First, as other respondents already indicated, "yo" is the subject pronoun (in nominative form) in Spanish, equivalent to "I" in English and「我」in Chinese.
Then, "he" is from the verb "haber" in Spanish, which is the present tense in first-person singular.
"Haber" has generally two functions:
1) It serves as an auxiliary verb in some compound tenses, particularly in a perfect sense. The most common one is the present perfect tense, where the Spanish formation is "haber + participio pasado", equivalent to "to have + past participle" in English and「已/曾 ... 過」in Chinese.
2) It serves as an impersonal verb, i.e., with conjugation available only in third-person singular, which has a meaning of "there to be" in English and「(那兒)有」in Chinese.
Obviously, "yo he" does not fit into the second category. However, when referring to the first category, this form is considered "incomplete", because when serving as an auxiliary verb, "haber" needs to have another main verb, which is represented in past participle. Practical examples can be seen from other respondents, such as,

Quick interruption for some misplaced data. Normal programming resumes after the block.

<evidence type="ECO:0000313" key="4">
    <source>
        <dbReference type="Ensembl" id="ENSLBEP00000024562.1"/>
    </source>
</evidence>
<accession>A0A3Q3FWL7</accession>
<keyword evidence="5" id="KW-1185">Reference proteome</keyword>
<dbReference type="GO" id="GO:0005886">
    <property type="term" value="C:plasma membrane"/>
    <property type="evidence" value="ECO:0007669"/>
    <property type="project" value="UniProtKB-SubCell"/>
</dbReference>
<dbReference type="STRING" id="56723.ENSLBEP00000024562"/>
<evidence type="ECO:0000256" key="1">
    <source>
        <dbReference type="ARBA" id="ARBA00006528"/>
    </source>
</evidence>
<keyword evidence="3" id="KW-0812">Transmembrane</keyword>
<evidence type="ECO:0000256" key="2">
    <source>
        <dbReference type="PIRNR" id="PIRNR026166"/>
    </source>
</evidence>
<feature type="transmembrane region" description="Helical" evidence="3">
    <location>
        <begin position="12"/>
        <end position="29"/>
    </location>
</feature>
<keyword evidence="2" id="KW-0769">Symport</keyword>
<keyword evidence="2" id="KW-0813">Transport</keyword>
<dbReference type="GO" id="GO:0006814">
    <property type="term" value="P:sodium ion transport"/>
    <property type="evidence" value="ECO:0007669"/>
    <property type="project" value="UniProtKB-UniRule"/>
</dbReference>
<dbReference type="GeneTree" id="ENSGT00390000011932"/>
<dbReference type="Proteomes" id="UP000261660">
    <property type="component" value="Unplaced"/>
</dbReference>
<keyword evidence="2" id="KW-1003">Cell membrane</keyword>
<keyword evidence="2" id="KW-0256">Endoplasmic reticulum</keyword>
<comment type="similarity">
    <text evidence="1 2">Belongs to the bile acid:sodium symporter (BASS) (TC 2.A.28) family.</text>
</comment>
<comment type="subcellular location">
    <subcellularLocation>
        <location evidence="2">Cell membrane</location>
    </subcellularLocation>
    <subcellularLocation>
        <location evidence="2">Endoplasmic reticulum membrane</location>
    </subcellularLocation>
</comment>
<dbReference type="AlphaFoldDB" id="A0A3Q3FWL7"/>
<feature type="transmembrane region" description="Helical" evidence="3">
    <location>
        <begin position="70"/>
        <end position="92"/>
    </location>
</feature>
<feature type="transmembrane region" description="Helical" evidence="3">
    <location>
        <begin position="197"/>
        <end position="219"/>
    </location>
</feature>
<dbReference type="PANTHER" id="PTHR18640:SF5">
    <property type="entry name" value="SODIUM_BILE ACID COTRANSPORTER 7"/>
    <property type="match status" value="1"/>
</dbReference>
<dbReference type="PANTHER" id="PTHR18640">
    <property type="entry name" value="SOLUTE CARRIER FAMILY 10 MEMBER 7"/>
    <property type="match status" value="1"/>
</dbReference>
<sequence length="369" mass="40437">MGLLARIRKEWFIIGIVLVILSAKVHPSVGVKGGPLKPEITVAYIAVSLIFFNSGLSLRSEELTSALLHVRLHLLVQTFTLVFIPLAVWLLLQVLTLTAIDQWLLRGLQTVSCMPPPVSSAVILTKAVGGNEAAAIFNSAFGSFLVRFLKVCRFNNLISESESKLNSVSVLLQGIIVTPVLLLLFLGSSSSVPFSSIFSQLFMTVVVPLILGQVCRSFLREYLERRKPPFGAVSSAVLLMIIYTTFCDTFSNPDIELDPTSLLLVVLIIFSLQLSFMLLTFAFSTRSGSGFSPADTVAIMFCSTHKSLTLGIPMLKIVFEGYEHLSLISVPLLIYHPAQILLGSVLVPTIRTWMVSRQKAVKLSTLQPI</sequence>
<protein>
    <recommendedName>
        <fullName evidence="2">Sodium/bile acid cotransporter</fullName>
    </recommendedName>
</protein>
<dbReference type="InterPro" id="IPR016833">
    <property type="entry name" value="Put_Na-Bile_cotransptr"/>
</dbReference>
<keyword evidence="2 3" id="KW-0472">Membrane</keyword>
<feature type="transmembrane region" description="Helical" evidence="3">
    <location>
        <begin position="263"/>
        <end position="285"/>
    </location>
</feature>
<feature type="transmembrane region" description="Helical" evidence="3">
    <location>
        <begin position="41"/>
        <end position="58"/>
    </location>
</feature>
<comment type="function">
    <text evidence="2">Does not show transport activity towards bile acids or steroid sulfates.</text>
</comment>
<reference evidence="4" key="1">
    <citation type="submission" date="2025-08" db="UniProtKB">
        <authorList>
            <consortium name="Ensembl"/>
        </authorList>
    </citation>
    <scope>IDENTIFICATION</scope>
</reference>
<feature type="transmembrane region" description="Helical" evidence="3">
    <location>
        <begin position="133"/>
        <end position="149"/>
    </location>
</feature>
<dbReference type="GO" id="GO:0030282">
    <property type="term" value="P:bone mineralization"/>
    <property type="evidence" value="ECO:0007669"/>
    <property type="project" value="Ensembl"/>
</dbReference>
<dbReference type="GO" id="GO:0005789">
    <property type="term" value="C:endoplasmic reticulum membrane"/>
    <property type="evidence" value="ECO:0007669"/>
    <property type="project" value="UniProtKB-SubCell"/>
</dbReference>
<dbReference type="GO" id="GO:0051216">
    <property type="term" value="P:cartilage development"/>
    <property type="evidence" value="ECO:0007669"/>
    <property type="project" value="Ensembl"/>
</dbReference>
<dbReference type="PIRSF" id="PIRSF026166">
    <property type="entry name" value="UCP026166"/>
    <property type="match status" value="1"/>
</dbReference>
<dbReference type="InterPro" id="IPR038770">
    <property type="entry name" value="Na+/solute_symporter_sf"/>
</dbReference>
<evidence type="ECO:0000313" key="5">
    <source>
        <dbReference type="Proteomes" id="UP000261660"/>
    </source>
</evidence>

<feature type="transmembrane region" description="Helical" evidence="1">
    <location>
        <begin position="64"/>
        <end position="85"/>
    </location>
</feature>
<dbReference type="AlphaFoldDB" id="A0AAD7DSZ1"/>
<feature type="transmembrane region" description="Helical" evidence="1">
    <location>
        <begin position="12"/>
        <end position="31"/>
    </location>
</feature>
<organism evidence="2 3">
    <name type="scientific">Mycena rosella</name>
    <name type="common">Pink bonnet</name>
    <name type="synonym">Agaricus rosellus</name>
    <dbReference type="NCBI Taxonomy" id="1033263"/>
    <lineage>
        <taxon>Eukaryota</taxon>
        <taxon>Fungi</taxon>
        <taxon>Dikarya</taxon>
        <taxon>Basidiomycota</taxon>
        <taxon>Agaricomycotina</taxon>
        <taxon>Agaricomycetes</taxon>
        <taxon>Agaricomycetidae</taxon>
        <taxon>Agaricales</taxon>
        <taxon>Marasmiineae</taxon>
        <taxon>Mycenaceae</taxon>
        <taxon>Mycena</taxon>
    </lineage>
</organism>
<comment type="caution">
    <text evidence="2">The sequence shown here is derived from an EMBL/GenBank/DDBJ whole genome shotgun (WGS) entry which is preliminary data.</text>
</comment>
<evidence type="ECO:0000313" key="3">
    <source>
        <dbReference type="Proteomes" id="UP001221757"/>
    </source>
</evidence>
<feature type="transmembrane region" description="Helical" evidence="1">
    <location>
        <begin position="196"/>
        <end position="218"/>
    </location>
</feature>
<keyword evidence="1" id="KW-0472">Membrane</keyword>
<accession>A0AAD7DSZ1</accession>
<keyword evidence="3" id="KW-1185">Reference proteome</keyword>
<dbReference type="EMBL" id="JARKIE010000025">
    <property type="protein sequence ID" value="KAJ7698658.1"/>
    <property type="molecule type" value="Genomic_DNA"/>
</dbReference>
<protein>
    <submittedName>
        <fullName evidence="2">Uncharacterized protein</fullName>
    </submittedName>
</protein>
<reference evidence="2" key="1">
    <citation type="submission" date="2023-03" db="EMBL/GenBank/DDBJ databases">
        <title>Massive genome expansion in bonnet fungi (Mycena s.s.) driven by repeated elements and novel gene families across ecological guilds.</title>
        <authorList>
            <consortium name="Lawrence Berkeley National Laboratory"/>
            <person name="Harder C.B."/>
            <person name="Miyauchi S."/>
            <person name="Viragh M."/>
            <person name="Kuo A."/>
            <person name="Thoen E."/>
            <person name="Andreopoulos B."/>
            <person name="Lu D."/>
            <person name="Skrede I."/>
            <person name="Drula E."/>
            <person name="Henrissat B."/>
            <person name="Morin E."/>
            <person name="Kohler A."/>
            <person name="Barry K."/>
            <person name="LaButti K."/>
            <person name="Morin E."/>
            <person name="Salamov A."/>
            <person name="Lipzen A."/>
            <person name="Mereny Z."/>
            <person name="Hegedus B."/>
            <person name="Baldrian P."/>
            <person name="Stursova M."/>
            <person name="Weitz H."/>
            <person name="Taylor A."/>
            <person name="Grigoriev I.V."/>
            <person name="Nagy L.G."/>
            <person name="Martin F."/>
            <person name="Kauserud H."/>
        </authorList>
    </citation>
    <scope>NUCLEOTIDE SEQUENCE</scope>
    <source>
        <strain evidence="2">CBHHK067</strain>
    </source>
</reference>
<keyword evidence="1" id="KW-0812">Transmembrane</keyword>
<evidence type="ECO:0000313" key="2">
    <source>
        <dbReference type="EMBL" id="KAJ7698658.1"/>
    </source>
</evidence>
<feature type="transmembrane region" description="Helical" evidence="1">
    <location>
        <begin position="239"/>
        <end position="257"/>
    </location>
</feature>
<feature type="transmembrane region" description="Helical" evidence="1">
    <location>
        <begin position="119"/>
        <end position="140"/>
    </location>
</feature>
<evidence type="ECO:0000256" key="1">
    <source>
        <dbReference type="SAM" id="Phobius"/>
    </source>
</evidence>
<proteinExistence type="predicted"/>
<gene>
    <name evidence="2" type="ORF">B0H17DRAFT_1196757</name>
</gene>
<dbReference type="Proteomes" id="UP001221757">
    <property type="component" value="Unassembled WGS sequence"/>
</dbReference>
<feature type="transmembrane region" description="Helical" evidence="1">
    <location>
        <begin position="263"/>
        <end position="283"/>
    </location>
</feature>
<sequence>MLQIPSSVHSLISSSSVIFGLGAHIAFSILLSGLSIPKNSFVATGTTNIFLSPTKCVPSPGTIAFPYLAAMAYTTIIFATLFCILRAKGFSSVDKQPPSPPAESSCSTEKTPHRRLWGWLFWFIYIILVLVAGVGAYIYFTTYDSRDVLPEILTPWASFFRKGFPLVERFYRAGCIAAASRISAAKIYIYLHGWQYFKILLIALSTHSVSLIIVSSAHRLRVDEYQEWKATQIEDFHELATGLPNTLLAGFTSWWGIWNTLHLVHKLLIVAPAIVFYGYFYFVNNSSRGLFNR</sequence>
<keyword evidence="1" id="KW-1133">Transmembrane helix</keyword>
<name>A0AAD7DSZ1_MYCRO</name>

Yo he amado. = I have loved. = 我曾愛過。
Yo he comido patatas. = I have eaten potatoes. = 我(已)吃過馬鈴薯。
Ya he ido a Japón dos veces. = I have already gone to Japan two times. = 我已去過日本兩趟。
Unlike French, Italian or German, when expressing in perfect tenses, Spanish is like English, where only one auxiliary verb is applied regardless the types of main verb, and this is "haber" ("to have" in English). This is certainly a very good news to any Spanish learners.
Another point you may need to be aware is that, in Spanish, unless it is necessary to emphasize or clarify the subject matter, the subject pronoun is usually not needed, especially in the main clause. As you see in the last example in above, the respondent did not write down "yo" when he referred to "he ido a Japón", since the conjugation has already implied the pronoun.
Take care, and good day. / Cuídate, y que tengas buenos días. / 請多保重。祝 是日安好。